Ever since the advent of computerized dispatch systems, ready-mixed concrete producers have debated the relative merits of dispatching from a central location versus letting plants locally control their own orders and load scheduling.
Proponents of central dispatch are quick to point out the increased truck productivity and efficiency gains. Local-dispatch proponents contend that familiar personnel who know the specific requirements of their customers must take orders at the local plant. Another common argument made by local-dispatch proponents centers on the perceived expense of communication equipment and high-speed telephone lines sometimes required for central dispatch operations.
Because technology is allowing producers to link their computers to networks and access specific information with Windows software, dispatching is no longer a central-versus-local decision. More producers are finding that the click of a mouse button benefits both dispatching arrangements.
Major design changes to information flow have decreased setup costs and increased the flexibility of central-dispatch programs. Central computers no longer totally control workstations at satellite plants. System designers install resident programs on remote computers, and the programs evaluate data requirements and recall only necessary data from the server located at the central office.
With the flexibility of both central and local programming, producers can customize their programs to match customer requirements.
When one plant is exclusively supplying a large job, the local order-taker can assume responsibility for dispatching at that plant. And, even though the remote plant is running in a local dispatch mode, management personnel can view activity online from any location on the network. In this type of network environment, companies can also elect to have their different offices assume dispatch responsibilities for certain plants at various times as conditions warrant.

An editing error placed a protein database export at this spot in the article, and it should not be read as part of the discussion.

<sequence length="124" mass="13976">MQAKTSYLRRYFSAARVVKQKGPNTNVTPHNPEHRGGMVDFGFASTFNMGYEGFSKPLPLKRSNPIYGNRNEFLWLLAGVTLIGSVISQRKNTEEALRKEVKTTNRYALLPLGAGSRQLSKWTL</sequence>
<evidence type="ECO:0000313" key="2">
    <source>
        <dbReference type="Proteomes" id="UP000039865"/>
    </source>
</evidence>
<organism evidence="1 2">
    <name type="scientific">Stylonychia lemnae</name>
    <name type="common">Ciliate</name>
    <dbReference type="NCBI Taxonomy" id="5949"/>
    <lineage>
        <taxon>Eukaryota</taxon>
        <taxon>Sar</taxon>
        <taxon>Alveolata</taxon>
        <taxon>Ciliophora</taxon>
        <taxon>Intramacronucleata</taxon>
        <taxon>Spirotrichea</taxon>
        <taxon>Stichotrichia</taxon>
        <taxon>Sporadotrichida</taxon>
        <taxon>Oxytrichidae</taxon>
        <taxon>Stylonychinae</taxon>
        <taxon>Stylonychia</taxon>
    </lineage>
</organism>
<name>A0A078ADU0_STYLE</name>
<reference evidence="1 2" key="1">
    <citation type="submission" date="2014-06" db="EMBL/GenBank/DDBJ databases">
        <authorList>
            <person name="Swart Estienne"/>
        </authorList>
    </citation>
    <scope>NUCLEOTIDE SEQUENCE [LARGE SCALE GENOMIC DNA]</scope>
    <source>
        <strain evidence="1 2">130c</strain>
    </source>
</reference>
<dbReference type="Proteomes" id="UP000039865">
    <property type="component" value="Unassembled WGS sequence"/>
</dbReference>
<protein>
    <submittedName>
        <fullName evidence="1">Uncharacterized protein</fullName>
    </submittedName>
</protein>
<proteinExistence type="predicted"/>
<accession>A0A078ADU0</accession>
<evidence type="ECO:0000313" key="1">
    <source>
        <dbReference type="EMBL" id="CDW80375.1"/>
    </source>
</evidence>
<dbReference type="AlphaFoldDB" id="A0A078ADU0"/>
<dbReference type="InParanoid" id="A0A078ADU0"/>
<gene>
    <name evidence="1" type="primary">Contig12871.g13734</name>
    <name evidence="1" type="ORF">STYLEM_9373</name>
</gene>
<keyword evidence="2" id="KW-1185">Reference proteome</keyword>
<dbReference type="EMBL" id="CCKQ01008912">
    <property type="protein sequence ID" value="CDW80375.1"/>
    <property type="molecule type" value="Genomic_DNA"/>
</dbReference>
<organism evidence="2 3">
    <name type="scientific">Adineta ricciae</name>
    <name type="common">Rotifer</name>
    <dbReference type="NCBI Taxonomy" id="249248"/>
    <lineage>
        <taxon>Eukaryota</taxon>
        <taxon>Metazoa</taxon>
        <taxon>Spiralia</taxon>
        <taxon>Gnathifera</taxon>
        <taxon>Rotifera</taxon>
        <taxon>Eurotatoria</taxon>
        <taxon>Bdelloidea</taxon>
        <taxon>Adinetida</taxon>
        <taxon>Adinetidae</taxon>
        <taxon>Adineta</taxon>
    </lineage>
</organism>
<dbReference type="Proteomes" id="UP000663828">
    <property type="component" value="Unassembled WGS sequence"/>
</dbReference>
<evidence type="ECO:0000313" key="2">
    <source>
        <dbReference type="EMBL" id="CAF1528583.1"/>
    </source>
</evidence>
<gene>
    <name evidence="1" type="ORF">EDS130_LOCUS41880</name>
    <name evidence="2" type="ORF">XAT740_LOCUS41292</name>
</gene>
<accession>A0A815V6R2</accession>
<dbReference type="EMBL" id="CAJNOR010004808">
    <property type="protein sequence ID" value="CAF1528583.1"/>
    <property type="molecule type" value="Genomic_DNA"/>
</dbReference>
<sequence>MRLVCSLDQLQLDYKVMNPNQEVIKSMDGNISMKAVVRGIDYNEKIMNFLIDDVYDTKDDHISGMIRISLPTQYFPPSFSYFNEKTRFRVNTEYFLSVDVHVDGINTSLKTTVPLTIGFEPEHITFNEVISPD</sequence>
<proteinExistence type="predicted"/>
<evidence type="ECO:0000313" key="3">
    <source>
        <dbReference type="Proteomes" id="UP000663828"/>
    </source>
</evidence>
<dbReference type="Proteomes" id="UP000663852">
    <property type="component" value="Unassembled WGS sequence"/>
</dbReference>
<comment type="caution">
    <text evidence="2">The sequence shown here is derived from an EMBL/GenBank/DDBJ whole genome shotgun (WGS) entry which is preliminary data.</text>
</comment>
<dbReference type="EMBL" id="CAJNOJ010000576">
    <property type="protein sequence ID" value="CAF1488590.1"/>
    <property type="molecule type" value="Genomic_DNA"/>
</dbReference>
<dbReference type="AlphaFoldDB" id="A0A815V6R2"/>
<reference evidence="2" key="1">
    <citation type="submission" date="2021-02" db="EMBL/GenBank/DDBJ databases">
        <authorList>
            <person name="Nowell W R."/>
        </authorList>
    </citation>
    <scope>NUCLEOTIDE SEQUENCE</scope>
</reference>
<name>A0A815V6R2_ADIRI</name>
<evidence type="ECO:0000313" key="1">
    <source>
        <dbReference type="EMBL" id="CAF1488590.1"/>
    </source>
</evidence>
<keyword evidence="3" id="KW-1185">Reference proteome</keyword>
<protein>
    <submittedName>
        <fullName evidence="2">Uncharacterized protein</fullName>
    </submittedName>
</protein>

Producers can realize additional benefits from this type of network environment, such as the ability to instantly check and verify credit information while taking new orders. If the current order value increases the customer's open receivables beyond an established credit limit, the system can instantly notify order entry personnel while the customer is still on the telephone. This type of online network can also reduce the risks of double-booking the same order should a customer call two different plants.
Ready-mix companies with remote locations and plants spread over a wide geographic region may find that a Windows Terminal Server (WTS) network can help them use truck-tracking devices, which otherwise may have been impractical.
A WTS network, however, minimizes specialized equipment and also can provide other advantages. Company-wide e-mail and access to meeting schedules for personnel normally based at multiple locations are just a couple of examples of the networking benefits.
The article also discusses how much a producer should pay for a WAN phone line.
Keywords: central, local, dispatch, network, computer, software, Windows, fleet, Kurtz Gravel, truck, WTS, Systech, WAN, T-1